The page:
Student Spotlight: Beth Wolfe, Doctor of Health Sciences
Beth is passionate about her work as an Injury Prevention Coordinator at Tufts Medical Center, a role that she's balancing with earning her DHS through MCPHS Online.
For Beth Wolfe, Doctor of Health Sciences (DHS), career advancement is a priority. But she is also passionate about the work she does as an Injury Prevention Coordinator and Research Assistant for the Tufts Medical Center Division of Trauma and Acute Care Surgery. When it came time to consider doctorate programs, she knew she wanted to continue to work full time during her studies.
The Doctor of Health Sciences program at MCPHS requires students to continuing working in healthcare during their time in the program, and empowers them to do so through a flexible, part time, online format.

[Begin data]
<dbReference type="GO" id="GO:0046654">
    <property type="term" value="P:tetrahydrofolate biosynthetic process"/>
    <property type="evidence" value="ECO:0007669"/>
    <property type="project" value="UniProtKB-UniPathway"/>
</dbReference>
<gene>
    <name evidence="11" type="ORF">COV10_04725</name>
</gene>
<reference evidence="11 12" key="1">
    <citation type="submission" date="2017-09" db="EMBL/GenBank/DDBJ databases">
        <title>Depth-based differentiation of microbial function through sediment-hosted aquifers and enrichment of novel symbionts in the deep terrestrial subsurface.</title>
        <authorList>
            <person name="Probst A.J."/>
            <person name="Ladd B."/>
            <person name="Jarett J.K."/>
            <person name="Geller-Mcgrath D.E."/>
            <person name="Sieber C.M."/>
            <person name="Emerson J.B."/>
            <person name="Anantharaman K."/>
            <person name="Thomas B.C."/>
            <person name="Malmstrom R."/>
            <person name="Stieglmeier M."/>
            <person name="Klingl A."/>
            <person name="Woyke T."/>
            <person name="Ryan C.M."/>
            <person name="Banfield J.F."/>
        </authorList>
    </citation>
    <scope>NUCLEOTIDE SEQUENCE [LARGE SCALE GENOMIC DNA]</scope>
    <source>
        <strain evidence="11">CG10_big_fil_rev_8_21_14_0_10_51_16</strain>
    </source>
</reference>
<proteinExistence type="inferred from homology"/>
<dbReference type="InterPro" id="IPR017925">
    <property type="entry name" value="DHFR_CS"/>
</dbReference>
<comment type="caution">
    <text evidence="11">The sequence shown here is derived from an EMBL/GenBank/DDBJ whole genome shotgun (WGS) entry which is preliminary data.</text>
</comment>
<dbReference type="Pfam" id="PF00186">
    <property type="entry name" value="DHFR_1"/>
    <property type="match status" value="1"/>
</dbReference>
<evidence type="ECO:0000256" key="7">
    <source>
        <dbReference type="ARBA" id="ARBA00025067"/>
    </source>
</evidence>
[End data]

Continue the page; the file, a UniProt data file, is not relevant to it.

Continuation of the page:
“The requirement to have a full-time job in healthcare in order to be in the DHS program was the reason why I chose to enroll,” said Beth. “I looked into other doctorate programs around Boston and the U.S., and all of them required you to quit your job or commit a significant part of your time to be on a campus.”
Beth was able to maintain career stability and continue in the role she loves. “As a young professional trying to start my career, I couldn’t afford not to have a full-time job,” said Beth. “Also, I was trying to create some resume stability as I job hopped after I completed my graduate degrees and couldn’t afford to resign from a job that I had only occupied for a year."